Kattedisease

Control of aphid vector by phytosanitary measures & removal and destruction of infected plants regulary.

Rhizome rot / Azhukal disease / Capsule rot

Phytosanitary measures, shade regulation and thrashing to remove senile parts. Spraying and drenching with 1% Bordeaux mixture or 0.2% Copper oxychloride before onset of monsoon and after the end of the monsoon.

Seedling rot, damping off and leaf spot

Seed treatment with Carbendazim + Captan @ 2 g / kg of seed for 60 minutes and spraying 0.05% Mancozeb will prevent seedling rot. For controlling damping off, provide good drainage and drench with Bordeaux mixture. Two sprays of 0.1 % Carbendazim at 10 days interval are to be given against leaf spot. b. Pests

Thrips

Spray alternatively at bimonthly intervals 0.05% Monochrotophos and 0.05% Phosalone.

Shoot fly

Spray 0.03% Quinalphos or 0.05% Phosalone or 0.03% Ekalux.

6.3.1.2.3 Root grub

Apply Carbofuran 3G @ 8-10 kg/ha during June-July and November - December. 3.7 Harvesting & Curing Cardamom starts yielding from the second year after planting. The ideal stage for harvesting is just before ripening. Capsules are to be harvested at an interval of 15 days between August and December. The post harvest operation consists of washing, pre-treatment with chemicals, curing, cleaning, grading and packing. Wash the capsules in water, immediately after harvest to remove the adhering soil and treat them with 2% washing soda for 10 minutes to retain green colour. Dry them either in sun or in drying houses by heat radiation, under controlled temperature (50 oC is optimum) to retain the delicate flavour and green colour. After drying, rub the capsules with coir mat / gunny cloth / steel mesh, sieve and grade. Cured cardamom has to be protected against light, air and temperature by packing in polythene lined gunny or cloth bags. 3.8 Yield & Economic Life Yield varies depending on the type of the cultivar grown. However, in the present model, for working out the economics, the following yield levels are considered . Year 1 2 3 4 onwards Yield (kg (dry)/ha) - 125 350 450 The economic life considered is 12 years. 4. Financial aspects 4.1 Unit Cost The item wise unit cost for 1.0 ha model of small cardamom is given in Annexure I. As per the technical and economic parameters given in Annexure II, the unit cost per hectare works out to Rs. 149700/- spread over two years (1 year : Rs. 82800 + 2 year : Rs. 66900). 4.2 Margin Money The percentage of margin / down payment to cost of development prescribed is 5, 10 and 15% for small, medium and large farmers respectively. The rest of the cost of development will be provided as bank loan. Margin considered in the present model is 10%. 4.3 Bank loan Bank loan of 85 - 95 % shall be available from the financing institution. Bank loan considered in the model is 90%. 4.4 Security Banks are guided by RBI guidelines issued from time to time in this regard. 4.5 Rate of interest The rate of interest to be charged to the ultimate borrower would be guided by RBI guidelines issued from time to time. However, the ultimate lending rate has been considered as 12 % for working out the bankability of the model project. 4.6 Financial Analysis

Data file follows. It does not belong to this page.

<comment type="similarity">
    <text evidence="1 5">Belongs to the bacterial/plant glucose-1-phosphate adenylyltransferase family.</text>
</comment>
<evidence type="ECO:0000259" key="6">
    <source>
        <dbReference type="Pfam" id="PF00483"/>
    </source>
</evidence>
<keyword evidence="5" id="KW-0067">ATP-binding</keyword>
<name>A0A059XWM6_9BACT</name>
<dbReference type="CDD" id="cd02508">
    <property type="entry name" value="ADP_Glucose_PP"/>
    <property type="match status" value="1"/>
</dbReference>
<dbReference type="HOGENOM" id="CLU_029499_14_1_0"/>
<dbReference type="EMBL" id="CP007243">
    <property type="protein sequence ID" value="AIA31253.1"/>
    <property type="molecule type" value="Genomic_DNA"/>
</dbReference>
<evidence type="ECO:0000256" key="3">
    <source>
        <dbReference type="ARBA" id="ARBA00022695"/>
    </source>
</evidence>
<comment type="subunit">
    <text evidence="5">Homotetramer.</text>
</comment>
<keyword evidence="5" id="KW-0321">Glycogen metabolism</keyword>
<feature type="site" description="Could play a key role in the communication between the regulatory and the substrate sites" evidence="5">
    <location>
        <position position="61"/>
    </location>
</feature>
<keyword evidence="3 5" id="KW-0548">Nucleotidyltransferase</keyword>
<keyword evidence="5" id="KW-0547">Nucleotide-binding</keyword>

The detailed financial analysis is given in Annexure III. Based on the detailed financial analysis, the financial indicators are given below: NPV : Rs.187510 BCR : 1.5 : 1 IRR : 34.5 % 4.7 Repayment The bank loan along with interest is repayable in ten years including four years grace period. The detailed repayment schedule is given in Annexure IV. 5. Conclusion Cultivation of cardamom is a technically feasible, financially viable and bankable activity in the areas identified suitable for it based on agro climatic conditions. Cardamom Annexure I Cardamom Annexure II Cardamom Annexure III Cardamom Annexure IV go to top